Ky history Essay

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ky history

DALLAS (AP) — At an extraordinary meeting on the sex scandal that has shaken the Roman
Catholic church, U.S. bishops took a step toward a zero-tolerance policy for pedophile
priests after scrapping a proposal that would have kept some abusive clergy in the
ministry.


Bishops met in a closed-door session until late Thursday as they crafted a plan that
Catholic leaders hope will end a crisis that has seen the dismissal or resignation of 250
accused priests since January. Four bishops have also stepped down.


Final legislation was to be approved Friday — progress considered unprecedented for a
church that often debates issues for years.

AP/L.M. Otero [17K]
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Last week's initial draft proposed that a priest who abused one minor in the past could be
reassigned to a parish, though only if he underwent counseling, was examined by a review
board, agreed to supervision and publicly disclosed his misconduct. Future acts of
molestation would mean expulsion — an idea expected to be retained Friday.


Cardinal Francis George of Chicago said the two-strikes-and-you're-out ''language is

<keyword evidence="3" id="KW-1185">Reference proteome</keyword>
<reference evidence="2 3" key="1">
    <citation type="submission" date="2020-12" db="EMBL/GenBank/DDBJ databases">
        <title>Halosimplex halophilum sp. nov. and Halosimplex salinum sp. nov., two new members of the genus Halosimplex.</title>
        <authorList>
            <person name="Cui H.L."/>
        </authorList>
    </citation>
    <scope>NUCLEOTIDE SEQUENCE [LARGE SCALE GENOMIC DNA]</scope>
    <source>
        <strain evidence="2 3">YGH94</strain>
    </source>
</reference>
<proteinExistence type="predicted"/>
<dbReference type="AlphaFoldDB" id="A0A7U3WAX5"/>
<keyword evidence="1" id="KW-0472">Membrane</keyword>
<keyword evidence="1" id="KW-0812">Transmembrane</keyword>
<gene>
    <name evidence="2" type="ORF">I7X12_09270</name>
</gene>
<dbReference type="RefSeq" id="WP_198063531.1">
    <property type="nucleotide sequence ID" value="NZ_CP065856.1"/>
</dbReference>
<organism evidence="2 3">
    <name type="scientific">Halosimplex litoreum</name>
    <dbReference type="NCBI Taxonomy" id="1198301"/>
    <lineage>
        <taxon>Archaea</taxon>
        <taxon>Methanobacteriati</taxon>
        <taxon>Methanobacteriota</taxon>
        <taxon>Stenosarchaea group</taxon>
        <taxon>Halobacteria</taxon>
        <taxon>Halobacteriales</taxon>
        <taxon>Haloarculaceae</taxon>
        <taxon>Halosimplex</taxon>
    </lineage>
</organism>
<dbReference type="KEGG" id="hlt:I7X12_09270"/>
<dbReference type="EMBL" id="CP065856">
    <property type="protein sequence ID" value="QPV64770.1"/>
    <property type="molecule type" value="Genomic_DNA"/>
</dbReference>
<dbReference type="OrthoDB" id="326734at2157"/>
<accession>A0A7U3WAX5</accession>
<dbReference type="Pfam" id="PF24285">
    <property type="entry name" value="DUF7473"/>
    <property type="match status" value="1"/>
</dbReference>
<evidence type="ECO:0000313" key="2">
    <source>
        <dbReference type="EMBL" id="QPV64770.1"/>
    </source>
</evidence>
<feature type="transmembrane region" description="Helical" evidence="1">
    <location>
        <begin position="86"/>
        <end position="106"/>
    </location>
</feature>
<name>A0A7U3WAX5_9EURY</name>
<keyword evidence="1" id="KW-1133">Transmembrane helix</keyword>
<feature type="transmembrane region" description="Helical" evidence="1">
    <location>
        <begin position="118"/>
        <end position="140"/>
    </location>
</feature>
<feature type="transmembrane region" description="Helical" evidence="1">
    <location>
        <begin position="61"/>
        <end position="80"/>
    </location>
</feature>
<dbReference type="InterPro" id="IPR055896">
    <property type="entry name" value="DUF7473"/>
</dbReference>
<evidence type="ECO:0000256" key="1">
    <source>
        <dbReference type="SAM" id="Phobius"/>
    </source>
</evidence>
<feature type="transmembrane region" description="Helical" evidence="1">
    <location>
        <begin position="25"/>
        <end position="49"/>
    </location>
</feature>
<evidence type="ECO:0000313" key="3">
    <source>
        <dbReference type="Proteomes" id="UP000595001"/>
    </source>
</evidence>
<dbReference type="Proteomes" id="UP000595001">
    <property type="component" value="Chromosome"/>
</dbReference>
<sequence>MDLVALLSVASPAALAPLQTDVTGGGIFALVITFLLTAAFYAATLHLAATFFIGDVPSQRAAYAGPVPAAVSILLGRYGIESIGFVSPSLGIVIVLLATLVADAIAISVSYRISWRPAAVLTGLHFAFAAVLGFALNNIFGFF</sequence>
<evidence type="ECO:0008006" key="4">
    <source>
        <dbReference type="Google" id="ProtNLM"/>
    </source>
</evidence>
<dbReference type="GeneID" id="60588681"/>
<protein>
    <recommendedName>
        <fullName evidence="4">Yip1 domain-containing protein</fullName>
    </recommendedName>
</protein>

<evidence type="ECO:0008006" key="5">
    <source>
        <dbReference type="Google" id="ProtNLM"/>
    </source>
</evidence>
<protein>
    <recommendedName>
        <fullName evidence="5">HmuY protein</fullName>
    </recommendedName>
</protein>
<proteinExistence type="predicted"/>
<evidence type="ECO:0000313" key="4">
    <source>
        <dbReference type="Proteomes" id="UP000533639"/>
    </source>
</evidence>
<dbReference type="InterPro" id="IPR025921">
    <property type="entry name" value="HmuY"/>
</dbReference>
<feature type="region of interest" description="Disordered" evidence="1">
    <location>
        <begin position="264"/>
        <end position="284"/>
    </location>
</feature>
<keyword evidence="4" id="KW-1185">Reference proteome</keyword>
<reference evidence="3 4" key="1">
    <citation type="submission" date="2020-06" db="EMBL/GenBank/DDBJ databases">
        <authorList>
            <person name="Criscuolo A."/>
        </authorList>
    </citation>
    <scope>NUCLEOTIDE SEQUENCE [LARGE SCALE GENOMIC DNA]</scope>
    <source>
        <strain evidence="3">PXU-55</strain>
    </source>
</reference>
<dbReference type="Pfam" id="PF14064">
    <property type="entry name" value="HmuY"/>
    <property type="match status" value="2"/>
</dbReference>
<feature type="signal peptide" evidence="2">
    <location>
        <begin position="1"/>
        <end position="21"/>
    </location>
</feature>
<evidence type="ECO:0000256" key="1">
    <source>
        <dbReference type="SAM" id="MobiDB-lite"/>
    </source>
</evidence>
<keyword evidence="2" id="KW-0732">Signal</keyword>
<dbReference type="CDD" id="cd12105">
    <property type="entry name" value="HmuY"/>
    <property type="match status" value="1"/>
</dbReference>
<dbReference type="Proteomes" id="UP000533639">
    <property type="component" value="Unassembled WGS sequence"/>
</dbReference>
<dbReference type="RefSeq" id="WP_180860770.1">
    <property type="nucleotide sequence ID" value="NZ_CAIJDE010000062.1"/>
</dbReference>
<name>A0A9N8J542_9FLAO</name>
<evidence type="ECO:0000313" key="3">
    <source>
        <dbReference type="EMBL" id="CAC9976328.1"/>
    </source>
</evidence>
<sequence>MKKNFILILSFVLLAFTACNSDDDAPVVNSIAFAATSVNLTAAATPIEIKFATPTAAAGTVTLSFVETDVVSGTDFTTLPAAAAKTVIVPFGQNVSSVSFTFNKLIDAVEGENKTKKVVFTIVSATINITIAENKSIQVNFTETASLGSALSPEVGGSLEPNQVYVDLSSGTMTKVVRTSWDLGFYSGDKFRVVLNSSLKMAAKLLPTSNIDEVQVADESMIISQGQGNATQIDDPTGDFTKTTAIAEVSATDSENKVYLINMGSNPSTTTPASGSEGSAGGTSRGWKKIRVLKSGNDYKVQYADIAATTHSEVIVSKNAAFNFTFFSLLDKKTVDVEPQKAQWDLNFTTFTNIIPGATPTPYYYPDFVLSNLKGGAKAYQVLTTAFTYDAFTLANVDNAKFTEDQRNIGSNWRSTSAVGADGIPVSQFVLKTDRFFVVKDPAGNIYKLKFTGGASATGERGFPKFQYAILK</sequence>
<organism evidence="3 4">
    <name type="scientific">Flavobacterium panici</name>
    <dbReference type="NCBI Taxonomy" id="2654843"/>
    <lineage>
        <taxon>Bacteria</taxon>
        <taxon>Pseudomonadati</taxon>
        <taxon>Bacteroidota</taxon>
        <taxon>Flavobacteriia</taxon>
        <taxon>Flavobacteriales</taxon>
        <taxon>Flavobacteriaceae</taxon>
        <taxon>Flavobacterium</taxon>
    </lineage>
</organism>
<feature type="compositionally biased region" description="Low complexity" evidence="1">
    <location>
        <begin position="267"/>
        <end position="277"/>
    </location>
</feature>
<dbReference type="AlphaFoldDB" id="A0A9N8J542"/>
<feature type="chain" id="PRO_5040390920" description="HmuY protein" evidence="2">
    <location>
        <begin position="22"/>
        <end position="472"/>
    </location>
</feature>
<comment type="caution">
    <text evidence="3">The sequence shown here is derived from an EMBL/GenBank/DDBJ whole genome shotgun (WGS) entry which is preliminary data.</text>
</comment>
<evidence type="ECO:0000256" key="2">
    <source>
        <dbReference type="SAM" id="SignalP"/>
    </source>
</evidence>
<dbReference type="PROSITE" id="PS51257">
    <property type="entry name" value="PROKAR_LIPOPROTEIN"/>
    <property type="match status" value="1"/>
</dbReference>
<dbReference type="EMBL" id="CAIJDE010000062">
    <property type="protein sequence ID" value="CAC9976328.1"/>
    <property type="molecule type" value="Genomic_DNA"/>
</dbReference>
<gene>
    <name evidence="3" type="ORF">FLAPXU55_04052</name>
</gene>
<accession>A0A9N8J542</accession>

unacceptable. That sounds as if you can do it once and no one would pay attention to
you.''


Archbishop Harry Flynn of St. Paul and Minneapolis, head of the drafting committee,
indicated this left two options: Strict zero tolerance — ousting any priest found guilty
of abuse — or a slightly less strict policy of the sort advocated by Cardinal Theodore
McCarrick of Washington, D.C.


McCarrick has suggested allowing some older men guilty of one past misdeed to remain
technically in the priesthood but living in close confinement, kept out of parishes and
barred from celebrating public Masses.


Bishops open abuse conference
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Thursday's meeting came after a highly dramatic opening in which Bishop Wilton Gregory,
president of the United States Conference of Bishops, bluntly acknowledged that bishops'
mistakes helped cause the scandal.


While Gregory has repeatedly apologized for the bishops' role in the crisis, his remarks
Thursday were perhaps his most direct yet.


''We are the ones who chose not to report the criminal actions of priests to the
authorities, because the law did not require this,'' he said. ''We are the ones who
worried more about the possibility of scandal than in bringing about the kind of openness
that helps prevent abuse.''


Bishops also heard victims tell how pain permeated their lives. Michael Bland of Chicago
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